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In ef core 2.2 I could do the following:

        var query = _dbContext.BusinessUnits
            .Include(a => a.Parent)
            .Include(a => a.Region)
            .AsNoTracking().Select(x => new BUViewModel(x));
        if (!string.IsNullOrWhiteSpace(dto.Name))
        {
            query = query.Where(x => x.Name.ToLower().Contains(dto.Name.ToLower()));
        }

        if (dto.Level != null)
        {
            query = query.Where(x => x.Level == dto.Level);
        }


        if (dto.ParentId != null)
        {
            query = query.Where(x => x.ParentId == dto.ParentId);
        }

Now, seems like 3.1 can't translate this to SQL(I assume you can't add Where after Select). If I try to add Select after the filtering, compiler tells me that he can't convert IQueryable<BusinessUnit> to IQueryable<BuViewModel>. If I try to explicitly declare IQueryable<BuViewModel> query = ..., I have to write Select before Where clauses(and it won't work). What is the best approach here?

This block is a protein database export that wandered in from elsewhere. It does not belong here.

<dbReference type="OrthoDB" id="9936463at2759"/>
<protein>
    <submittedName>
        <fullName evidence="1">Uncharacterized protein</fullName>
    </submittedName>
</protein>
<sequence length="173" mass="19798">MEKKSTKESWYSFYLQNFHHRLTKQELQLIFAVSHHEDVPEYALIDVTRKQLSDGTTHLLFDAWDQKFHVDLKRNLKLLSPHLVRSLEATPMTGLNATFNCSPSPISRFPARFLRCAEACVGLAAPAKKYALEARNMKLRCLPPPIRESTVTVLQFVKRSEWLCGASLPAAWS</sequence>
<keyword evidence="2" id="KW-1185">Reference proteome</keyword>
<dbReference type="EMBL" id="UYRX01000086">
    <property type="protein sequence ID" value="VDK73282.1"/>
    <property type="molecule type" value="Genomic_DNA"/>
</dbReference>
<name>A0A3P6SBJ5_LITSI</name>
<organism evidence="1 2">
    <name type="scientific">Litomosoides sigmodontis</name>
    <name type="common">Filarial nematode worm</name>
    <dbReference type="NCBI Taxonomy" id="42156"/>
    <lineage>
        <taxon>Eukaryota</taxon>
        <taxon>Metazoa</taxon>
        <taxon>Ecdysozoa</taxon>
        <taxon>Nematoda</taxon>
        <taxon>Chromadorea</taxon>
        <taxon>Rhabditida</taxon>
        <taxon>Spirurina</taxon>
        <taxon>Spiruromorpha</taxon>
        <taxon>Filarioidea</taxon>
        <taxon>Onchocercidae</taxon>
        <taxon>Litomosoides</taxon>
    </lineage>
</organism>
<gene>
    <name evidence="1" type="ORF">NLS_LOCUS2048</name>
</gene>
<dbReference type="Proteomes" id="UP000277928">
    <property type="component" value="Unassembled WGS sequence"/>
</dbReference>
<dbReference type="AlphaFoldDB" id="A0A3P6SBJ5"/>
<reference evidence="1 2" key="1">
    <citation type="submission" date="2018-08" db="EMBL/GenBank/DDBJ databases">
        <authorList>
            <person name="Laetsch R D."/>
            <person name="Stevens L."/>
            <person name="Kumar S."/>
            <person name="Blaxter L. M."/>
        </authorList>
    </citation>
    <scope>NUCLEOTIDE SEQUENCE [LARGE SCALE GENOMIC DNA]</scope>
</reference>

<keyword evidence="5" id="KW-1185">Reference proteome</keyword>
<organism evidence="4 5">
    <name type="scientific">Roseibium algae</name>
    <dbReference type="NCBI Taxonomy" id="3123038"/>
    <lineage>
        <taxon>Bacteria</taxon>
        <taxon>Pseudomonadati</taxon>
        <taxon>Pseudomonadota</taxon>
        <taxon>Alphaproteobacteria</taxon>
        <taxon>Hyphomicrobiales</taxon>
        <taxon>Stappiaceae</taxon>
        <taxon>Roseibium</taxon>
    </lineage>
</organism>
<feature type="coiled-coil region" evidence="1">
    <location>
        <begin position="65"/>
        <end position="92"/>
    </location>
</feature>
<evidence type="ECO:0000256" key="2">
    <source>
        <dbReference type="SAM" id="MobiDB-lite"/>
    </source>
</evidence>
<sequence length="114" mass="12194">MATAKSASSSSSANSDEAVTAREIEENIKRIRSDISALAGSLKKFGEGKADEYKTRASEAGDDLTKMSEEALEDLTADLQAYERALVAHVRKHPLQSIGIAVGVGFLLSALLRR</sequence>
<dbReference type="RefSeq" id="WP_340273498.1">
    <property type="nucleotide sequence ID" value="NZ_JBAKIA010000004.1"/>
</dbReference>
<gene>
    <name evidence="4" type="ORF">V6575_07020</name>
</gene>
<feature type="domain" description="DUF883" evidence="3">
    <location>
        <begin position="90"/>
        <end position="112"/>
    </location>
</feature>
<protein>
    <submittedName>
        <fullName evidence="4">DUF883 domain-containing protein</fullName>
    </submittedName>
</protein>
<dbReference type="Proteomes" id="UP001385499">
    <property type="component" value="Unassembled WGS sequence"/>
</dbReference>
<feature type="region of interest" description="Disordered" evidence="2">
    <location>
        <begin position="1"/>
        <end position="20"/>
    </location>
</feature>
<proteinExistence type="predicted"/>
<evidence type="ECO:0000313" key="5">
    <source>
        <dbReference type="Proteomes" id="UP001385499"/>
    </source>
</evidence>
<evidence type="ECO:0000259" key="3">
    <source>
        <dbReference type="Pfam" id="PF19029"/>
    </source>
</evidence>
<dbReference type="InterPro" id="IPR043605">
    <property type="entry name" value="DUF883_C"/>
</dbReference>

• Try to move the Select at the end, EF will then understand your where clauses. – Jimbot Jan 13 at 10:13
  • tried it, won't work because it will be different type from the one that I declared – Jamil Jan 13 at 10:14
  • Try something like var query = context.BusinessUnits.AsQueryable(); and then you can query again using this Queryable for the select. – Jimbot Jan 13 at 10:16
  • You sure that in 2.2 it was running the query in SQL and not just dumping all data into memory and running it there? I don't see how any LINQ to SQL engine would be able to translate that Select into SQL. – Euphoric Jan 13 at 10:17
  • @Jimbot, that's what I tried – Jamil Jan 13 at 10:18
1

The problem starts with this line. IQueryable constructs an SQL query so this:

   .Select(x => new BUViewModel(x))

Iqueryable can't call constructors. So to fix that do it manually.

.Select(x=> new BUViewModel(){
               Id = x.Id,
               Name = x.Name // etc

            })

But why is the constructor not working? Because you can write whatever code you wish in the constructor. EF won't be able to translate to it SQL Query. Let's say you can write a constructor like this.

public BUViewModel(int id){
    var apiToken = _serviceCallApi(id);
}

The above for example calls an api when it constructs the object (it's just an example). It's impossible to translate this logic to a query. There are tools like automapper which can automaticly map the entities.

My guess is simply you weren't dealing with an IQueryable but with IEnumarable. Which is incorrect because you want the SQL to filter the data for you. Not to load everything in memory.

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